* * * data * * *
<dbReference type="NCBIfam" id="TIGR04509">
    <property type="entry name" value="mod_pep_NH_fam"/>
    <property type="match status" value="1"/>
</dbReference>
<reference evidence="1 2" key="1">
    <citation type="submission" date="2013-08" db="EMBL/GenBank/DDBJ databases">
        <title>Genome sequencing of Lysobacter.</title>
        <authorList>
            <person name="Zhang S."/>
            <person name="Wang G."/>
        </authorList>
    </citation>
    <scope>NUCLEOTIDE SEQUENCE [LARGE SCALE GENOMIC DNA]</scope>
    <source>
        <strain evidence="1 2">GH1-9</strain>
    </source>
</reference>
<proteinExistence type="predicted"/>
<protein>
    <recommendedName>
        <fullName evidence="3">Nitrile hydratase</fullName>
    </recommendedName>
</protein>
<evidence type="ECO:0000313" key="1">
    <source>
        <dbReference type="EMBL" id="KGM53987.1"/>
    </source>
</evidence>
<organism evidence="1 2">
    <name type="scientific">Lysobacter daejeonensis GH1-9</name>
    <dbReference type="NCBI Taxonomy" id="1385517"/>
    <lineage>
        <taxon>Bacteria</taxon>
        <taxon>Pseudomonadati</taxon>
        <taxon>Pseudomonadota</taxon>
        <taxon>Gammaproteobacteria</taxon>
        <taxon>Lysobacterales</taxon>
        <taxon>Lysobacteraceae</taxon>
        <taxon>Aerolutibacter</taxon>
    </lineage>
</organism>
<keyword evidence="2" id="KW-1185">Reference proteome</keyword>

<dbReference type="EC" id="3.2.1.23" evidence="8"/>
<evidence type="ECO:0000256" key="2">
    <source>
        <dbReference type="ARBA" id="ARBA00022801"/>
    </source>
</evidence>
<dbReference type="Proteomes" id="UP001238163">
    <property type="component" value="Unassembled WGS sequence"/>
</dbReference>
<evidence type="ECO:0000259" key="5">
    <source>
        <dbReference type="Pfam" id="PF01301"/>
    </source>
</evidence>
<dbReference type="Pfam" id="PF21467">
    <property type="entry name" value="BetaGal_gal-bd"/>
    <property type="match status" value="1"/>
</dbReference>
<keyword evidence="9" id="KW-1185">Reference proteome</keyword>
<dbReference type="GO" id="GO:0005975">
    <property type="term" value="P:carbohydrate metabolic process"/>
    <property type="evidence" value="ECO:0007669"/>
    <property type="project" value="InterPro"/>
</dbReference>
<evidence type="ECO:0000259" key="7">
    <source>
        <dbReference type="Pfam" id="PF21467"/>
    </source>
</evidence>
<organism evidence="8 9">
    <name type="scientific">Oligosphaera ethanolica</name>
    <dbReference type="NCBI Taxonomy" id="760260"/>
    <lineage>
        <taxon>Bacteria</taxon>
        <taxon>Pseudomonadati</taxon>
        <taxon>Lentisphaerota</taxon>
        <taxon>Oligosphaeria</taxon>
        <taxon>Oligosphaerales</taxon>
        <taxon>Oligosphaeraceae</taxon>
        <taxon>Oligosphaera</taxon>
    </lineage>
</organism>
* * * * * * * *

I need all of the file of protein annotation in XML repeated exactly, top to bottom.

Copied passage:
<dbReference type="NCBIfam" id="TIGR04509">
    <property type="entry name" value="mod_pep_NH_fam"/>
    <property type="match status" value="1"/>
</dbReference>
<reference evidence="1 2" key="1">
    <citation type="submission" date="2013-08" db="EMBL/GenBank/DDBJ databases">
        <title>Genome sequencing of Lysobacter.</title>
        <authorList>
            <person name="Zhang S."/>
            <person name="Wang G."/>
        </authorList>
    </citation>
    <scope>NUCLEOTIDE SEQUENCE [LARGE SCALE GENOMIC DNA]</scope>
    <source>
        <strain evidence="1 2">GH1-9</strain>
    </source>
</reference>
<proteinExistence type="predicted"/>
<protein>
    <recommendedName>
        <fullName evidence="3">Nitrile hydratase</fullName>
    </recommendedName>
</protein>
<evidence type="ECO:0000313" key="1">
    <source>
        <dbReference type="EMBL" id="KGM53987.1"/>
    </source>
</evidence>
<organism evidence="1 2">
    <name type="scientific">Lysobacter daejeonensis GH1-9</name>
    <dbReference type="NCBI Taxonomy" id="1385517"/>
    <lineage>
        <taxon>Bacteria</taxon>
        <taxon>Pseudomonadati</taxon>
        <taxon>Pseudomonadota</taxon>
        <taxon>Gammaproteobacteria</taxon>
        <taxon>Lysobacterales</taxon>
        <taxon>Lysobacteraceae</taxon>
        <taxon>Aerolutibacter</taxon>
    </lineage>
</organism>
<keyword evidence="2" id="KW-1185">Reference proteome</keyword>

<dbReference type="EC" id="3.2.1.23" evidence="8"/>
<evidence type="ECO:0000256" key="2">
    <source>
        <dbReference type="ARBA" id="ARBA00022801"/>
    </source>
</evidence>
<dbReference type="Proteomes" id="UP001238163">
    <property type="component" value="Unassembled WGS sequence"/>
</dbReference>
<evidence type="ECO:0000259" key="5">
    <source>
        <dbReference type="Pfam" id="PF01301"/>
    </source>
</evidence>
<dbReference type="Pfam" id="PF21467">
    <property type="entry name" value="BetaGal_gal-bd"/>
    <property type="match status" value="1"/>
</dbReference>
<keyword evidence="9" id="KW-1185">Reference proteome</keyword>
<dbReference type="GO" id="GO:0005975">
    <property type="term" value="P:carbohydrate metabolic process"/>
    <property type="evidence" value="ECO:0007669"/>
    <property type="project" value="InterPro"/>
</dbReference>
<evidence type="ECO:0000259" key="7">
    <source>
        <dbReference type="Pfam" id="PF21467"/>
    </source>
</evidence>
<organism evidence="8 9">
    <name type="scientific">Oligosphaera ethanolica</name>
    <dbReference type="NCBI Taxonomy" id="760260"/>
    <lineage>
        <taxon>Bacteria</taxon>
        <taxon>Pseudomonadati</taxon>
        <taxon>Lentisphaerota</taxon>
        <taxon>Oligosphaeria</taxon>
        <taxon>Oligosphaerales</taxon>
        <taxon>Oligosphaeraceae</taxon>
        <taxon>Oligosphaera</taxon>
    </lineage>
</organism>